One of the great things about libertarians is that, constituting a trivial share of the electorate but a non-trivial share of the political intelligentsia, they are constantly coming up with outside-the-box proposals to increase their political power. So Bryan Caplan proposed (on Facebook, via Will Wilkinson) that libertarians take over by boosting their fertility rate. Wilkinson rejects the plan but gives it some thought:

Now, the evidence for the heritability of personality is mixed. If it turns out to be low, the logic of Bryan’s libertarian eugenics is busted. But let’s go with the assumption that when we breed, we do produce little mini-mes.
The evidence that ideological dispositions reflect personality is pretty good. The gist of Jost et al’s study correlating Big Five personality traits to ideology is that “openness to experience” (liberals are) and “conscientiousness” (conservatives have lots of it) are where the action is. “In general, liberals are more open-minded, creative, curious, and novelty seeking, whereas conservatives are more orderly, conventional, and better organized.”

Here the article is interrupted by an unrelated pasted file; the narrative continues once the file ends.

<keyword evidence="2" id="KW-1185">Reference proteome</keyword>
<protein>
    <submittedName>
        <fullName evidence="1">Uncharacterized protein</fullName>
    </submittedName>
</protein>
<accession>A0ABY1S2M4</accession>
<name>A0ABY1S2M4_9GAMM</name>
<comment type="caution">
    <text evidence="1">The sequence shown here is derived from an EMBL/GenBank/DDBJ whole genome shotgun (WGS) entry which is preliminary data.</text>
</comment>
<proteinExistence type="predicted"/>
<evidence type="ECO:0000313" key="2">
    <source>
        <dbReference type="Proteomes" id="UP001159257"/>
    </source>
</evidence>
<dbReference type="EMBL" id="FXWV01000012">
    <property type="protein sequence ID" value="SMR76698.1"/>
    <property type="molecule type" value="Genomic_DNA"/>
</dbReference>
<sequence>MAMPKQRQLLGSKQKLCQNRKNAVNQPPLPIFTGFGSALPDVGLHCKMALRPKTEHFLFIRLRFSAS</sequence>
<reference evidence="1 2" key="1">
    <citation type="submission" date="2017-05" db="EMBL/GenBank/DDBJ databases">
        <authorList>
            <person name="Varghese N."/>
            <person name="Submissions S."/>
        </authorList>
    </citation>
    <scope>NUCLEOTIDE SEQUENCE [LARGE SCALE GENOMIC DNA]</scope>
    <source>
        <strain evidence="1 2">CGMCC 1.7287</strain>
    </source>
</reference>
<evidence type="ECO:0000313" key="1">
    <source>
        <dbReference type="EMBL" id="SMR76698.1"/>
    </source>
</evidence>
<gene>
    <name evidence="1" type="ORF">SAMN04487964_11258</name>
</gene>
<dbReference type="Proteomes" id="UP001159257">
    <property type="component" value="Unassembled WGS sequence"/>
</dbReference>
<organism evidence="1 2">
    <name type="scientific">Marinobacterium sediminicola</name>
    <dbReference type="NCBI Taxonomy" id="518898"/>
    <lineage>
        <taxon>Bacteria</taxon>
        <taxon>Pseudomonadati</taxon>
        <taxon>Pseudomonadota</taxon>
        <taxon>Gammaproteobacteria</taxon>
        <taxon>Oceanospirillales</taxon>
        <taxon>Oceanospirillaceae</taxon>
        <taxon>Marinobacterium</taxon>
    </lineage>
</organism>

Actually I think most babies, regardless of their parents' beliefs, are fairly libertarian. They have a strong belief in private property -- "Mine!" -- and an aversion to coercion, especially efforts to coerce them into nap time, leaving the zoo, and so on.

As for the heritability of ideological beliefs, my anecdotal impressions suggest it is very high. A while ago, my wife and I were reading "Amelia Bedelia 4 Mayor" to the (young) kids. Amedlia Bedelia's campaign opponent at one point promises to cut taxes. One of my kids -- I won't say which in case he/she ever wants to have a political career -- asks, "What does 'cut taxes' mean?" I explained that taxes were the money we paid the government to build schools and roads, hire police officers, and things like that, and cut taxes means we give the government less money and get to have more ourselves. I thought I was providing a fairly neutral description of the idea. My kid looked puzzled and asked, with genuine incomprehension, "Why would anybody want to cut taxes?"

I am willing to bet that conversation goes a little differently in the Stephen Moore household.